FIGURE 6.

TIL-derived MPs promote H22 cell metastasis. (A) The isolated TILs were cultured in frozen-thawed H22 supernatant (FTS) for 12 h. The released MPs were isolated to analyze the expressions of CD11b and CD18 by flow cytometry. The left shown was the representative of three independent experiments, and the right shown was the combination of those experiments. (B) TIL-MPs transferred CD11b/CD18 to H22 cells. H22 cells were incubated with TIL-MPs for 20 h and analyzed the expressions of CD11b and CD18 by flow cytometry (#p < 0.05, compared with FTS group). (C) FTS-induced TIL-MPs promoted H22 cell migration. Transwell assay, as described in 2Materials and Methods. CD11b or CD18 blocking Ab was added to the upper chamber. CFSE-labeled H22 cells that migrated to the lower chamber were counted using a fluorescence microscope. (D) CD11b/CD18 mediated tumor cell metastasis in vivo. A total of 3 × 105 H22 cells treated with or without TIL-derived MPs was injected into mice via their tail veins (n = 6 per group). The mice were treated with 50 μg anti-CD18 or anti-CD11b Ab twice, 1 h before and 12 h after the tail vein injection. The typical tumor growth was shown. Tumors were indicated by arrows. (E) The long-term survival of the mice was analyzed. The results were combined from two reproducible experiments (n = 6 for each group, p < 0.001).

FIGURE 6.

TIL-derived MPs promote H22 cell metastasis. (A) The isolated TILs were cultured in frozen-thawed H22 supernatant (FTS) for 12 h. The released MPs were isolated to analyze the expressions of CD11b and CD18 by flow cytometry. The left shown was the representative of three independent experiments, and the right shown was the combination of those experiments. (B) TIL-MPs transferred CD11b/CD18 to H22 cells. H22 cells were incubated with TIL-MPs for 20 h and analyzed the expressions of CD11b and CD18 by flow cytometry (#p < 0.05, compared with FTS group). (C) FTS-induced TIL-MPs promoted H22 cell migration. Transwell assay, as described in 2Materials and Methods. CD11b or CD18 blocking Ab was added to the upper chamber. CFSE-labeled H22 cells that migrated to the lower chamber were counted using a fluorescence microscope. (D) CD11b/CD18 mediated tumor cell metastasis in vivo. A total of 3 × 105 H22 cells treated with or without TIL-derived MPs was injected into mice via their tail veins (n = 6 per group). The mice were treated with 50 μg anti-CD18 or anti-CD11b Ab twice, 1 h before and 12 h after the tail vein injection. The typical tumor growth was shown. Tumors were indicated by arrows. (E) The long-term survival of the mice was analyzed. The results were combined from two reproducible experiments (n = 6 for each group, p < 0.001).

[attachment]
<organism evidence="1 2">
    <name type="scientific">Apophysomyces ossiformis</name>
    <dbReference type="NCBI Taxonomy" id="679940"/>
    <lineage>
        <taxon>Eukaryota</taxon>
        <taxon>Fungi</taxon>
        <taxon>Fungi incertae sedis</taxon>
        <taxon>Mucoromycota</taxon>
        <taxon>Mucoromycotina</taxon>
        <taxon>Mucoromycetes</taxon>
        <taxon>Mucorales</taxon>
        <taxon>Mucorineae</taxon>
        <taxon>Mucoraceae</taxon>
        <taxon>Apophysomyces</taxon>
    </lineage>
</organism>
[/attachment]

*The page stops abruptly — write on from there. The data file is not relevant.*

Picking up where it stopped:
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Finally, we verified whether immune cell–derived MPs were taken up by tumor cells so to transfer immune phenotypes to tumor cells in vivo. For this purpose, CFSE-labeled H22 cells and PKH26-labeled immune cells were mixed and i.p. or i.m. injected to BALB/c mice. H22 cells were isolated from peritoneal cavity or muscle tissue 8 or 24 h after coinjection and analyzed by flow cytometry. We found that 16% versus 7% CFSE-H22 cells were PKH26 positive in i.p. versus i.m. injected mice (Fig. 7A), suggesting that immune phenotypes can be transferred to tumor cells in vivo. Hence, we further i.p. or i.m. injected BALB/c mice with the mixture of CFSE-labeled H22 cells and PKH26-labeled immune cell–derived MPs. Eight or 24 h later, H22 cells in peritoneal cavity or muscle tissue were used for flow cytometric analysis. Again, ∼21% CFSE-H22 cells were found to be PKH26 positive in i.p. injection group and ∼8% CFSE-H22 cells showed PKH26 positive in i.m. injection group (Fig. 7A). Consistently, the expressions of CD11b and CD18 were found on the H22 tumor cells (Fig. 7B). Therefore, there is potential for immune MPs to transfer immune phenotypes to tumor cells in tumor microenvironment.

FIGURE 7.

H22 tumor cells take up MPs in vivo. (A) A total of 3 × 105 CFSE-labeled H22 cells was mixed with 1 × 108 PKH26-labeled immune cells or 6 × 106 MPs derived from 1 × 108 PKH26-labeled splenocytes. The mixture was i.p. or i.m. injected to BALB/c mice. H22 cells were isolated from peritoneal cavity or muscle tissue 8 or 24 h after coinjection and analyzed by flow cytometry. (B) CD11b and CD18 were expressed by H22 cells in vivo. H22 cells and immune cell–derived MPs were mixed, respectively, and i.p. or i.m. injected to BALB/c mice. H22 cells were isolated from peritoneal cavity or muscle tissue 8 or 24 h after coinjection. The expression of CD11b and CD18 on H22 cells was analyzed by flow cytometry.